Authors: Colson Whitehead
His foot throbbed. He heard the shouting of the men. They cried, “I am an original hunter! I am an original hunter!” Probably they were wearing loincloths. It was a wonder any work got done at all, given the extent of their issues. Certainly this retreat was no escape. Not for them, not for him. This swamp was no more pure than the city they had left behind. He dealt in lies and promises, distilled them into syllables. They were easier to digest that way. But these woods had their own hierarchies and lies to maintain. This place lived on promises, too. City, country: everywhere emptiness sat waiting in boxes, waiting to be opened. Every single thing in his vision was biodegradable. Which was cool. Because 100 percent recyclable material, people really dug that these days.
He stepped away from the cloudy water and his footing gave way. As he struggled for balance, he skipped awkwardly into the mud. He felt clammy hands caress his feet as they reached through his sneakers. He looked down and at the same time took a deep whiff. He remembered that the next farm over handled pigs. Look at him, he thought. Top of his field, cock of the walk: up to his ankles in pig shit.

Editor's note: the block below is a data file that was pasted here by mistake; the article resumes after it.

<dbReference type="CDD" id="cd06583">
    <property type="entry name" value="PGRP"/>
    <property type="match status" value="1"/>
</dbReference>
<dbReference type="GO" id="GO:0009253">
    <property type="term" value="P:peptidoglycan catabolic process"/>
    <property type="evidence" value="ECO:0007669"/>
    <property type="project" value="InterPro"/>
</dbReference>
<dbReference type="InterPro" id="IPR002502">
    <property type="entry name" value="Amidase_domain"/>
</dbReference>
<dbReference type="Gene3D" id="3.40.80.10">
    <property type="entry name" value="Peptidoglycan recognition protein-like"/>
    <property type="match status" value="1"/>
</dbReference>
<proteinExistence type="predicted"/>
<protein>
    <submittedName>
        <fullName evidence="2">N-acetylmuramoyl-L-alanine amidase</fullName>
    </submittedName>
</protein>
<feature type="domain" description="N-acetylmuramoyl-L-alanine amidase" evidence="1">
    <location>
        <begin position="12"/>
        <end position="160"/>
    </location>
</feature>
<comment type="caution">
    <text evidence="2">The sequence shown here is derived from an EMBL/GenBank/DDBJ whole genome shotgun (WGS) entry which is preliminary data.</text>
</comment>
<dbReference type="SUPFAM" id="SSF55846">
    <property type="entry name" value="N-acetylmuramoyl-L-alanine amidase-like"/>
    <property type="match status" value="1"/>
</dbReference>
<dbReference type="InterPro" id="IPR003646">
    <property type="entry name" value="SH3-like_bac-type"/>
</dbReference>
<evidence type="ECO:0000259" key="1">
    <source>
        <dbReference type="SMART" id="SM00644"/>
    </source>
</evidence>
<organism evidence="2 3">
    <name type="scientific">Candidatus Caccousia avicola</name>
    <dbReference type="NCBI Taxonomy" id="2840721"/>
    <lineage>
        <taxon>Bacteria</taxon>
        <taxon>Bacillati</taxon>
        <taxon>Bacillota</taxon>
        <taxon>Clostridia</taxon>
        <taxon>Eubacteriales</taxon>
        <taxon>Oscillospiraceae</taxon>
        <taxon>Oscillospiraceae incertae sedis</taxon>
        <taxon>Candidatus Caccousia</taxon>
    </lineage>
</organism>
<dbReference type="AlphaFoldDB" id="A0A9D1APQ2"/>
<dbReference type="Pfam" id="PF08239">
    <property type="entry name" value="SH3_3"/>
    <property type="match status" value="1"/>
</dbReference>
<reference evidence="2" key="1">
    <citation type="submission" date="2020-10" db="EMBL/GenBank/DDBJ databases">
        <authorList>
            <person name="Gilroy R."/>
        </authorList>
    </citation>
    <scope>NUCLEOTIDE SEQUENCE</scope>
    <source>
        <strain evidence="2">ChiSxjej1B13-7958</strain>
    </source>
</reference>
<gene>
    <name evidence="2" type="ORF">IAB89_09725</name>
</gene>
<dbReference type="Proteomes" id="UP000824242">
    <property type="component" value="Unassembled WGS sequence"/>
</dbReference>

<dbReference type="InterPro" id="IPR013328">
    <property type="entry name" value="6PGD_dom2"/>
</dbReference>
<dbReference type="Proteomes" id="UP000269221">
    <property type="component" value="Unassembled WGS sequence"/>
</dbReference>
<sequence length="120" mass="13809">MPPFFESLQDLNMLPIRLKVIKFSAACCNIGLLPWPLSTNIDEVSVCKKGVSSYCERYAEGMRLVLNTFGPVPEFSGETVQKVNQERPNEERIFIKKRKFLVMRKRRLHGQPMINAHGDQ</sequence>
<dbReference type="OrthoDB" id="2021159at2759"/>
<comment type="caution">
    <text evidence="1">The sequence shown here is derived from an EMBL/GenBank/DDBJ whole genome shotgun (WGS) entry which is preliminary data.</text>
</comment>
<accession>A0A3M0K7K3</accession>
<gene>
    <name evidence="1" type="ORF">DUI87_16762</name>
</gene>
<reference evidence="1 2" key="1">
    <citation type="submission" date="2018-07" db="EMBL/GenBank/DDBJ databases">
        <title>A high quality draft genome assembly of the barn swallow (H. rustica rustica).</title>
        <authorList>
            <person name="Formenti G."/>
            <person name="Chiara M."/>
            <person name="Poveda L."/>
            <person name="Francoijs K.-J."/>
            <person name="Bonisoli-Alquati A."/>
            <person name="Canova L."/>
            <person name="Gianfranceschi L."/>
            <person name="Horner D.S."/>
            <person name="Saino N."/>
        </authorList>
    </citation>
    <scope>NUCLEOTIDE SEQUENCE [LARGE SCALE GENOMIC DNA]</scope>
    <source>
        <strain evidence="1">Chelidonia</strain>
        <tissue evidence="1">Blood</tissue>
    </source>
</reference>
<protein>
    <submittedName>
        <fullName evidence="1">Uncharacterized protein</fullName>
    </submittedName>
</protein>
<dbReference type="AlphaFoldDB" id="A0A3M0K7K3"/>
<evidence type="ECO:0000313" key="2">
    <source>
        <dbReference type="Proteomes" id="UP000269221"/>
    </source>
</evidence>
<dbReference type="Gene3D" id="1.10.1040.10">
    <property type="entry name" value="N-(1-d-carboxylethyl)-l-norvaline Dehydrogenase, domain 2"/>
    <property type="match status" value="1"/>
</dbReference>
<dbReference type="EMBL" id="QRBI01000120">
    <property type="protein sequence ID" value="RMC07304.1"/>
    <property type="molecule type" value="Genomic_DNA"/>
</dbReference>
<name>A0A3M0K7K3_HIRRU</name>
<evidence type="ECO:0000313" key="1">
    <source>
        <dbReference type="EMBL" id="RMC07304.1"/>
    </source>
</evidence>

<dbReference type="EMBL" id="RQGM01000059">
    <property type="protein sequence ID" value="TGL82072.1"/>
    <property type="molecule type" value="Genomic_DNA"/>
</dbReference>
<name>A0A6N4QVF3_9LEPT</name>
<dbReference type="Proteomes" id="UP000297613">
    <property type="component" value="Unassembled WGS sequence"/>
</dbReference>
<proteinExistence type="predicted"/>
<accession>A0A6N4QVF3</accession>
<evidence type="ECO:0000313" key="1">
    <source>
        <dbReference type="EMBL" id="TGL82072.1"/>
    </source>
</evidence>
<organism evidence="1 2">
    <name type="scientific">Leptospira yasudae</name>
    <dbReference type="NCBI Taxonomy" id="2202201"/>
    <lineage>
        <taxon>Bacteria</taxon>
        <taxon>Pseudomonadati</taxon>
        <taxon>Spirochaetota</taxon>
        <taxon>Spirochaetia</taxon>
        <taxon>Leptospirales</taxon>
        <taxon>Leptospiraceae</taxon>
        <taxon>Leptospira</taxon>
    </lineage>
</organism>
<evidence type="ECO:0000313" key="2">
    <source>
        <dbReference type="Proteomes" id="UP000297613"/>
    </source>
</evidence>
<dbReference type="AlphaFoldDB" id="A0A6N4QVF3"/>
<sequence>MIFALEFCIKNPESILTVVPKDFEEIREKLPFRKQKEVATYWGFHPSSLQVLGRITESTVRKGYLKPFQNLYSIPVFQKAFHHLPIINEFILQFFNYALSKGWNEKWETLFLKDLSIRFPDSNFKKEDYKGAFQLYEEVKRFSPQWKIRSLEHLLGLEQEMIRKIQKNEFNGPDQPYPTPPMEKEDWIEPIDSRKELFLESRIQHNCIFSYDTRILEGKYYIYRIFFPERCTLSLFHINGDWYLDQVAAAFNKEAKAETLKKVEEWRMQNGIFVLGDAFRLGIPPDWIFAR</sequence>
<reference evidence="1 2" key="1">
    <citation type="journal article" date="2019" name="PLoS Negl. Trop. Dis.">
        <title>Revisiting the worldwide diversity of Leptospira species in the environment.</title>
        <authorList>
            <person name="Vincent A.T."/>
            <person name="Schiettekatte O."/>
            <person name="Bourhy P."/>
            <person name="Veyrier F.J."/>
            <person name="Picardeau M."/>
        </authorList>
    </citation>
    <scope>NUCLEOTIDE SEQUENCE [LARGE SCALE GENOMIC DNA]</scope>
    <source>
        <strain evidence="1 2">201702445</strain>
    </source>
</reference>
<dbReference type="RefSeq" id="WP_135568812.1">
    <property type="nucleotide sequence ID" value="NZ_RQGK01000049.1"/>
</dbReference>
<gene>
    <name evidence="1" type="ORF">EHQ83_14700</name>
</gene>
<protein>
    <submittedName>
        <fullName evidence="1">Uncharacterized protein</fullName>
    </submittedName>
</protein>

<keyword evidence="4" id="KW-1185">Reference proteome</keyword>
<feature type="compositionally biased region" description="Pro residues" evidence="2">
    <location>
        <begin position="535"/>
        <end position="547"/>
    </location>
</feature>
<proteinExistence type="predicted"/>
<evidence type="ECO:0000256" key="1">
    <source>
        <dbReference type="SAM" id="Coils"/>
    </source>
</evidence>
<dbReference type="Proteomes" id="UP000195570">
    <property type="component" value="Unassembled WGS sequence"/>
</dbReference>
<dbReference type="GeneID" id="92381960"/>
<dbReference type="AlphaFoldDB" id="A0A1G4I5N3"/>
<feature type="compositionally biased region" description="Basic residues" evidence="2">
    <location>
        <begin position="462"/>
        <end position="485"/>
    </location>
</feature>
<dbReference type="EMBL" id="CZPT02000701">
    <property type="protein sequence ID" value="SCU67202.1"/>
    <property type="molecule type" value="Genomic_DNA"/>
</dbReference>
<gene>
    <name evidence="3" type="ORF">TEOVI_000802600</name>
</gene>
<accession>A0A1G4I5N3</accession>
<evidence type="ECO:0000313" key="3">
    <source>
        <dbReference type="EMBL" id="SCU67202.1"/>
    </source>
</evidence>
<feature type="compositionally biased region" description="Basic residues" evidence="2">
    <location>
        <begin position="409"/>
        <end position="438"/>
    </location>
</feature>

. . . . . . . .
Truth be told, most of the time he didn’t know what white people were talking about, but from the references to insourcing and gainsharing, he hypothesized that the two guys sitting across from him on the shuttle bus had just returned from a confab on corporate values. The words they used were strange, odd souvenirs, tiny fragments that had been chipped off an alien business meteorite. This was language from outer space. They wore leis. Some wore more than others, and he gathered that the flower necklaces were the unit of measure for reward. When Jack dropped into the seat next to him, it was impossible not to notice his comparatively paltry garlands. “I only speak when I have something to say,” Jack blurted sheepishly. His face reddened.
The final Help Tourist tromped inside and the shuttle bus detached itself from the curb. None too soon. Everybody was hungry and smelled charcoal on every breeze. The sky was sweet and clear. It was a good day for grilling, he decided, an assessment that possessed the sure weight of universal truth.
Jack pointed at the newspaper and told him that he liked the article. They’d all seen it before he did. He had wondered, as he waited in the lobby for the shuttle bus, why people seemed to stare at him, pinioning him in place, before nodding knowingly. A bit too simpatico for his tastes. He chalked it up to routine paranoia and dismissed it from his mind until he passed the stack of